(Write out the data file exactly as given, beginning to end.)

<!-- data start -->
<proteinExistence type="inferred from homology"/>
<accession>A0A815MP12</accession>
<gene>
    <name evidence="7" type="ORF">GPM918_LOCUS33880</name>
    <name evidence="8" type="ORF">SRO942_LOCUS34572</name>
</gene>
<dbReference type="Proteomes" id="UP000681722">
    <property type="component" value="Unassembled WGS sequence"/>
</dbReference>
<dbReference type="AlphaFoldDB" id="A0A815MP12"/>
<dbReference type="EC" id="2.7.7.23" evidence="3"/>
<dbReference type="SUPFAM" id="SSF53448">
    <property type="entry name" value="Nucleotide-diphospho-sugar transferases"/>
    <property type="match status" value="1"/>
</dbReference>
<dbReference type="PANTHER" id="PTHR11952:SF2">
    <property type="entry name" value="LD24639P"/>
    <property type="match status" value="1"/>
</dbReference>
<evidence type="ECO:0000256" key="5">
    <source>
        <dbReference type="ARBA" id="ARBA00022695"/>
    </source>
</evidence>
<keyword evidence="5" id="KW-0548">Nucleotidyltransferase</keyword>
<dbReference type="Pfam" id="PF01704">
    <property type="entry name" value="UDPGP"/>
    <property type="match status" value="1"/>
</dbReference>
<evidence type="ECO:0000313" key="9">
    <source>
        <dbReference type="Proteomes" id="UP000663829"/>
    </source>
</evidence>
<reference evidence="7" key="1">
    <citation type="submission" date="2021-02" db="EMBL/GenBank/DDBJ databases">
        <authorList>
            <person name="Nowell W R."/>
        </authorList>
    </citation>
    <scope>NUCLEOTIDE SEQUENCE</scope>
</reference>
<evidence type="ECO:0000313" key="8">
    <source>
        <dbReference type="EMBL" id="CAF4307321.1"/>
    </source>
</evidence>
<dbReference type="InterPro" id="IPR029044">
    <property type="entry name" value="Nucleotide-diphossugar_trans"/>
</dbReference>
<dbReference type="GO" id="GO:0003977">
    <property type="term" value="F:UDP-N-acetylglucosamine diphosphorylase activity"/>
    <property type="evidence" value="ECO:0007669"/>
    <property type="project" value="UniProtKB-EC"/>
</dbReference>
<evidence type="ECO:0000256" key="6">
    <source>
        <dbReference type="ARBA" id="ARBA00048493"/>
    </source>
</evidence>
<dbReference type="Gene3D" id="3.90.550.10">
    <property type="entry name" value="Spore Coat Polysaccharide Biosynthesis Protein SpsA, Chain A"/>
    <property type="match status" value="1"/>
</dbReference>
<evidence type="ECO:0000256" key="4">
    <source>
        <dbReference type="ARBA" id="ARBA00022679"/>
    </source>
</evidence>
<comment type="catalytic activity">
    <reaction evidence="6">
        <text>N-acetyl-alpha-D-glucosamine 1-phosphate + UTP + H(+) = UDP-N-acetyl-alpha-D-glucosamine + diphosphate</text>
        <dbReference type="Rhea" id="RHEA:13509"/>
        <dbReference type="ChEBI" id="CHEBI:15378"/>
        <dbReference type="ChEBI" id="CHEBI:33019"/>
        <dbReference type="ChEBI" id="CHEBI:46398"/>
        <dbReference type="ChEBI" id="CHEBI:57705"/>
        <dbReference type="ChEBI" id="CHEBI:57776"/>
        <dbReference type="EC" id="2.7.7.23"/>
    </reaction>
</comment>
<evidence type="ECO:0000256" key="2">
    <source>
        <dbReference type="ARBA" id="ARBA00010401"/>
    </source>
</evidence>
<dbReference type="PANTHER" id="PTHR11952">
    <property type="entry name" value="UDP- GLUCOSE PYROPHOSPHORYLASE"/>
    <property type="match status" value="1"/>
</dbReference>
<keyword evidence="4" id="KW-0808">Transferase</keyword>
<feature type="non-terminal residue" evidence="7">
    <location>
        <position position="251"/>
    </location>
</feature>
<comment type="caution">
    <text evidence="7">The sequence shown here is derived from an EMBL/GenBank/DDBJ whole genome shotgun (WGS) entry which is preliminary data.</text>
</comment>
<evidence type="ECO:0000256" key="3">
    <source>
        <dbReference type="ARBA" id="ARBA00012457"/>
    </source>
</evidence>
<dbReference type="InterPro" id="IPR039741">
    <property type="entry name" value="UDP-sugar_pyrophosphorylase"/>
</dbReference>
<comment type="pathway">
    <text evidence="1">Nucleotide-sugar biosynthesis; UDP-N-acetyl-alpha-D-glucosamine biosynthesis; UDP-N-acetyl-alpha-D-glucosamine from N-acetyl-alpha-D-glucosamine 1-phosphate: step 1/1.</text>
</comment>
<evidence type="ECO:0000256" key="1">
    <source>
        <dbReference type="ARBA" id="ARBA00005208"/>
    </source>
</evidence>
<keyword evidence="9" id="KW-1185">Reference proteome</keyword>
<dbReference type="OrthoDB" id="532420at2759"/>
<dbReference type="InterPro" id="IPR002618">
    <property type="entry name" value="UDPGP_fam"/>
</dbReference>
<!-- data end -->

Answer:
<proteinExistence type="inferred from homology"/>
<accession>A0A815MP12</accession>
<gene>
    <name evidence="7" type="ORF">GPM918_LOCUS33880</name>
    <name evidence="8" type="ORF">SRO942_LOCUS34572</name>
</gene>
<dbReference type="Proteomes" id="UP000681722">
    <property type="component" value="Unassembled WGS sequence"/>
</dbReference>
<dbReference type="AlphaFoldDB" id="A0A815MP12"/>
<dbReference type="EC" id="2.7.7.23" evidence="3"/>
<dbReference type="SUPFAM" id="SSF53448">
    <property type="entry name" value="Nucleotide-diphospho-sugar transferases"/>
    <property type="match status" value="1"/>
</dbReference>
<dbReference type="PANTHER" id="PTHR11952:SF2">
    <property type="entry name" value="LD24639P"/>
    <property type="match status" value="1"/>
</dbReference>
<evidence type="ECO:0000256" key="5">
    <source>
        <dbReference type="ARBA" id="ARBA00022695"/>
    </source>
</evidence>
<keyword evidence="5" id="KW-0548">Nucleotidyltransferase</keyword>
<dbReference type="Pfam" id="PF01704">
    <property type="entry name" value="UDPGP"/>
    <property type="match status" value="1"/>
</dbReference>
<evidence type="ECO:0000313" key="9">
    <source>
        <dbReference type="Proteomes" id="UP000663829"/>
    </source>
</evidence>
<reference evidence="7" key="1">
    <citation type="submission" date="2021-02" db="EMBL/GenBank/DDBJ databases">
        <authorList>
            <person name="Nowell W R."/>
        </authorList>
    </citation>
    <scope>NUCLEOTIDE SEQUENCE</scope>
</reference>
<evidence type="ECO:0000313" key="8">
    <source>
        <dbReference type="EMBL" id="CAF4307321.1"/>
    </source>
</evidence>
<dbReference type="InterPro" id="IPR029044">
    <property type="entry name" value="Nucleotide-diphossugar_trans"/>
</dbReference>
<dbReference type="GO" id="GO:0003977">
    <property type="term" value="F:UDP-N-acetylglucosamine diphosphorylase activity"/>
    <property type="evidence" value="ECO:0007669"/>
    <property type="project" value="UniProtKB-EC"/>
</dbReference>
<evidence type="ECO:0000256" key="6">
    <source>
        <dbReference type="ARBA" id="ARBA00048493"/>
    </source>
</evidence>
<dbReference type="Gene3D" id="3.90.550.10">
    <property type="entry name" value="Spore Coat Polysaccharide Biosynthesis Protein SpsA, Chain A"/>
    <property type="match status" value="1"/>
</dbReference>
<evidence type="ECO:0000256" key="4">
    <source>
        <dbReference type="ARBA" id="ARBA00022679"/>
    </source>
</evidence>
<comment type="catalytic activity">
    <reaction evidence="6">
        <text>N-acetyl-alpha-D-glucosamine 1-phosphate + UTP + H(+) = UDP-N-acetyl-alpha-D-glucosamine + diphosphate</text>
        <dbReference type="Rhea" id="RHEA:13509"/>
        <dbReference type="ChEBI" id="CHEBI:15378"/>
        <dbReference type="ChEBI" id="CHEBI:33019"/>
        <dbReference type="ChEBI" id="CHEBI:46398"/>
        <dbReference type="ChEBI" id="CHEBI:57705"/>
        <dbReference type="ChEBI" id="CHEBI:57776"/>
        <dbReference type="EC" id="2.7.7.23"/>
    </reaction>
</comment>
<evidence type="ECO:0000256" key="2">
    <source>
        <dbReference type="ARBA" id="ARBA00010401"/>
    </source>
</evidence>
<dbReference type="PANTHER" id="PTHR11952">
    <property type="entry name" value="UDP- GLUCOSE PYROPHOSPHORYLASE"/>
    <property type="match status" value="1"/>
</dbReference>
<keyword evidence="4" id="KW-0808">Transferase</keyword>
<feature type="non-terminal residue" evidence="7">
    <location>
        <position position="251"/>
    </location>
</feature>
<comment type="caution">
    <text evidence="7">The sequence shown here is derived from an EMBL/GenBank/DDBJ whole genome shotgun (WGS) entry which is preliminary data.</text>
</comment>
<evidence type="ECO:0000256" key="3">
    <source>
        <dbReference type="ARBA" id="ARBA00012457"/>
    </source>
</evidence>
<dbReference type="InterPro" id="IPR039741">
    <property type="entry name" value="UDP-sugar_pyrophosphorylase"/>
</dbReference>
<comment type="pathway">
    <text evidence="1">Nucleotide-sugar biosynthesis; UDP-N-acetyl-alpha-D-glucosamine biosynthesis; UDP-N-acetyl-alpha-D-glucosamine from N-acetyl-alpha-D-glucosamine 1-phosphate: step 1/1.</text>
</comment>
<evidence type="ECO:0000256" key="1">
    <source>
        <dbReference type="ARBA" id="ARBA00005208"/>
    </source>
</evidence>
<keyword evidence="9" id="KW-1185">Reference proteome</keyword>
<dbReference type="OrthoDB" id="532420at2759"/>
<dbReference type="InterPro" id="IPR002618">
    <property type="entry name" value="UDPGP_fam"/>
</dbReference>